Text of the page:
ALBUM REVIEW: The Wonder Years reach ‘Great’ new heights
First Posted: 5/13/2013
The opening track on The Wonder Years’ third release, “The Greatest Generation,” starts with singer Dan Campbell singing as softly as ever. “I’m sorry I don’t laugh at the right time,” he almost whispers. As the line closes, the song fully kicks into full swing, but something is different. There is no toe-tapping, fast-paced, chorus. Instead, at first, listeners get a light guitar riff and an easygoing feel.
It’s not bad by any means; it’s just different, until Campbell repeats the same line about a minute later. At that point, the guns start blaring, and The Wonder Years we all know and love kicks in.
The Wonder Years have done nothing but impress people their entire career. When the group broke into the music scene with their debut record “The Upsides,” they proved they can connect with young adults. When they followed up with “Suburbia,” they proved their arrival was not a fluke and that they are able to build upon their sound, yet still grow and mature with their audience.
This was great until it lead to what seemed like unbearable pressure for the band’s latest release. With every fan filled with unreachable expectations, The Wonder Years were bound to tank with their third release, right?
Once opening track “There, There” gets rolling, there is no looking back. Follow-up track and first single “Passing Through a Screen Door” proves the group can build on its past sound, yet still grow musically – a tough task for any artist.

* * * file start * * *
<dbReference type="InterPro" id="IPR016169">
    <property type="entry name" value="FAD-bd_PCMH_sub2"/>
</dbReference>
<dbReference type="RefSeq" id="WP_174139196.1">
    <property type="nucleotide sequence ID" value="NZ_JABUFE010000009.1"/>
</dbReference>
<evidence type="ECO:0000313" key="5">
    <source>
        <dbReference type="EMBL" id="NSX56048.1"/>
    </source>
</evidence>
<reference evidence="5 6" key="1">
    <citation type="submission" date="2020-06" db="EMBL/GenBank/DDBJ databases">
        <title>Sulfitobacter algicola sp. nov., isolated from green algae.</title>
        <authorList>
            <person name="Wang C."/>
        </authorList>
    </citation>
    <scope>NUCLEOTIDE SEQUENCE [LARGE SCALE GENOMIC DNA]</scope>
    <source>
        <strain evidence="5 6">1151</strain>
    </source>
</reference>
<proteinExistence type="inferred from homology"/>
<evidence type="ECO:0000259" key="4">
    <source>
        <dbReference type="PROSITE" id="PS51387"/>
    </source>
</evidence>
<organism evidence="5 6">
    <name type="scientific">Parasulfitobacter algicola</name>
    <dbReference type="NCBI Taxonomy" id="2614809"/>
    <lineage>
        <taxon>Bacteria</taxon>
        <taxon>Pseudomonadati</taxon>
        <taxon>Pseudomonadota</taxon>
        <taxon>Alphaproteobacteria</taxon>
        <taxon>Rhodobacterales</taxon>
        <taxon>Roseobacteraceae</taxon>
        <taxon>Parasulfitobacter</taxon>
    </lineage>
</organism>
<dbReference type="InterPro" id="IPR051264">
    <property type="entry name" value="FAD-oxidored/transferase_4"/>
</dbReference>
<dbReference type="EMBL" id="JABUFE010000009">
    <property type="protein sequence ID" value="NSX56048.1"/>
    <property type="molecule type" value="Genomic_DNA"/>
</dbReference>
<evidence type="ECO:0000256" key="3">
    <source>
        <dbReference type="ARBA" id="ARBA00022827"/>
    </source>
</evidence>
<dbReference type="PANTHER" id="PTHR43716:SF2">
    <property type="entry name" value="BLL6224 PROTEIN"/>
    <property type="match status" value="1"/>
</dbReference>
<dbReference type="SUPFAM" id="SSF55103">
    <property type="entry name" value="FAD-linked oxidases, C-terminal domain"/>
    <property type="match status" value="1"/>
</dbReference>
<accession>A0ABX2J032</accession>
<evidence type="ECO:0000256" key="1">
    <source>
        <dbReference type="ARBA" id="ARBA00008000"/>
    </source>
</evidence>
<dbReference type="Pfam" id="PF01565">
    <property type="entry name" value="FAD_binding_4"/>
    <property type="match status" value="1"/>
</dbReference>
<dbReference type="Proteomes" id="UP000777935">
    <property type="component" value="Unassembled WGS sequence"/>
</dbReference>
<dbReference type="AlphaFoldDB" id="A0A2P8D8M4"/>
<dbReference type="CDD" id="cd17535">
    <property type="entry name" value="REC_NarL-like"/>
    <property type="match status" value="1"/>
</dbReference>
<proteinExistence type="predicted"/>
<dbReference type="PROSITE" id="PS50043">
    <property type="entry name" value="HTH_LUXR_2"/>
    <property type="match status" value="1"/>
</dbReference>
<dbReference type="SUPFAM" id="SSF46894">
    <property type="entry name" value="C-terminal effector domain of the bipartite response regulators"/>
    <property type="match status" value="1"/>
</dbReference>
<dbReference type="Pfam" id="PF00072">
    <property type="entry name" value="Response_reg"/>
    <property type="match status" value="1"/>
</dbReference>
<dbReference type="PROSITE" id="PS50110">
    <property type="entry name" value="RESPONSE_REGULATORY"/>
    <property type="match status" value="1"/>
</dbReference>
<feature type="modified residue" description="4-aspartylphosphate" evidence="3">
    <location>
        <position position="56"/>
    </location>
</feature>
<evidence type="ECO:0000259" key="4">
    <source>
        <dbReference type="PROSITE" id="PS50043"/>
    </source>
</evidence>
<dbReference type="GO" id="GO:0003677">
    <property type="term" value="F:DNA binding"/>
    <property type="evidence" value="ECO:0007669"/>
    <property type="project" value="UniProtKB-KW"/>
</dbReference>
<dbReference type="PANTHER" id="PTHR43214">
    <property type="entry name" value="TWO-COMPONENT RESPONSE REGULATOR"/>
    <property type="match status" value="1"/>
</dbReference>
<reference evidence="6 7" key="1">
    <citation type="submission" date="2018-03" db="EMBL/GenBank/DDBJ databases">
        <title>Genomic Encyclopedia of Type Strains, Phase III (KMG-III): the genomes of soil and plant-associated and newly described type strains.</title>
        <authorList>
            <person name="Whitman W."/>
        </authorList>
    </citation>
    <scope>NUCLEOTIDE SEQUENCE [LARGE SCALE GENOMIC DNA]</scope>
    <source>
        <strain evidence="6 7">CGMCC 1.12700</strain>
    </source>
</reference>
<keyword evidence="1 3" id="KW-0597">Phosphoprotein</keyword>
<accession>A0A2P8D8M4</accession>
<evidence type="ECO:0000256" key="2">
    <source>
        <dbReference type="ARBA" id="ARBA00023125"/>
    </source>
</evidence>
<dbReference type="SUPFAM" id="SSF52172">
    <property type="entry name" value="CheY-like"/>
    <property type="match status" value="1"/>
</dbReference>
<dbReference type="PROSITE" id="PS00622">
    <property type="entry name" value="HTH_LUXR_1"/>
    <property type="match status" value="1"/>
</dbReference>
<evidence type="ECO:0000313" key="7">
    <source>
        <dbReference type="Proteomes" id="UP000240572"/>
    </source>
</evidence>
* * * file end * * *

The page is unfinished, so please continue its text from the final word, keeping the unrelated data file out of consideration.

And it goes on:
The Wonder Years have always been known to write personal records that connect with a lot of young adults. “The Greatest Generation” does just that. The overall topic is that just because this generation may be different, it doesn’t necessarily make it bad.
Filled with Philadelphia references and heartfelt screams, TWY put together one of the better rock albums of 2013. “Teenage Parents” is written from the perspective of the child, and “Dismantling Summer” deals with vices young adults face today.
There isn’t a song about being in college or running into an ex-girlfriend, but instead a bunch of little stories bundled together in each tune. The final and thirteenth track, “I Just Want to Sell Out My Funeral,” sews the album up perfectly with a ton of twists and, of course, references to past Wonder Years melodies and lyrics.
Campbell was quoted saying, “People think the best generations have come and gone, but they’re wrong. They haven’t seen what we’re capable of yet.” Those same words stand true for The Wonder Years.
The Wonder Years ‘The Greatest Generation’ Rating: W W W W